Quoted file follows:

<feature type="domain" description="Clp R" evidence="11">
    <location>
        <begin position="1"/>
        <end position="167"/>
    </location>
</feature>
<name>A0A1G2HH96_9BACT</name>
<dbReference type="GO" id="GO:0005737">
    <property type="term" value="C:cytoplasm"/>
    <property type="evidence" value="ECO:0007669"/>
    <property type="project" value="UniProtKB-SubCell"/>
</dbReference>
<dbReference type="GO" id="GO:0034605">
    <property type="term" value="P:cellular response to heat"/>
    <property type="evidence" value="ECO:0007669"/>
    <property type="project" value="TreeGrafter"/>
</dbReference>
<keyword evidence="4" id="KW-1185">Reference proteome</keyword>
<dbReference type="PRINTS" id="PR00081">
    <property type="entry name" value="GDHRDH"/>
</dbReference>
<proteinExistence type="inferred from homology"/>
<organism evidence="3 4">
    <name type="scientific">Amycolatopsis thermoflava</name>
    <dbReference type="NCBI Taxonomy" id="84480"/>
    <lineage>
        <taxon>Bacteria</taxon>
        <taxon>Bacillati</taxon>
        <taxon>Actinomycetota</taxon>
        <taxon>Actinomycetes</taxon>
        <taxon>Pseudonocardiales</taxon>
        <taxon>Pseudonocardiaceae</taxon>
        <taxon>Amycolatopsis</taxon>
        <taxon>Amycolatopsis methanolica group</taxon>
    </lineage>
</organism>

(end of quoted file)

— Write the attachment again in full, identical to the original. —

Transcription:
<feature type="domain" description="Clp R" evidence="11">
    <location>
        <begin position="1"/>
        <end position="167"/>
    </location>
</feature>
<name>A0A1G2HH96_9BACT</name>
<dbReference type="GO" id="GO:0005737">
    <property type="term" value="C:cytoplasm"/>
    <property type="evidence" value="ECO:0007669"/>
    <property type="project" value="UniProtKB-SubCell"/>
</dbReference>
<dbReference type="GO" id="GO:0034605">
    <property type="term" value="P:cellular response to heat"/>
    <property type="evidence" value="ECO:0007669"/>
    <property type="project" value="TreeGrafter"/>
</dbReference>
<keyword evidence="4" id="KW-1185">Reference proteome</keyword>
<dbReference type="PRINTS" id="PR00081">
    <property type="entry name" value="GDHRDH"/>
</dbReference>
<proteinExistence type="inferred from homology"/>
<organism evidence="3 4">
    <name type="scientific">Amycolatopsis thermoflava</name>
    <dbReference type="NCBI Taxonomy" id="84480"/>
    <lineage>
        <taxon>Bacteria</taxon>
        <taxon>Bacillati</taxon>
        <taxon>Actinomycetota</taxon>
        <taxon>Actinomycetes</taxon>
        <taxon>Pseudonocardiales</taxon>
        <taxon>Pseudonocardiaceae</taxon>
        <taxon>Amycolatopsis</taxon>
        <taxon>Amycolatopsis methanolica group</taxon>
    </lineage>
</organism>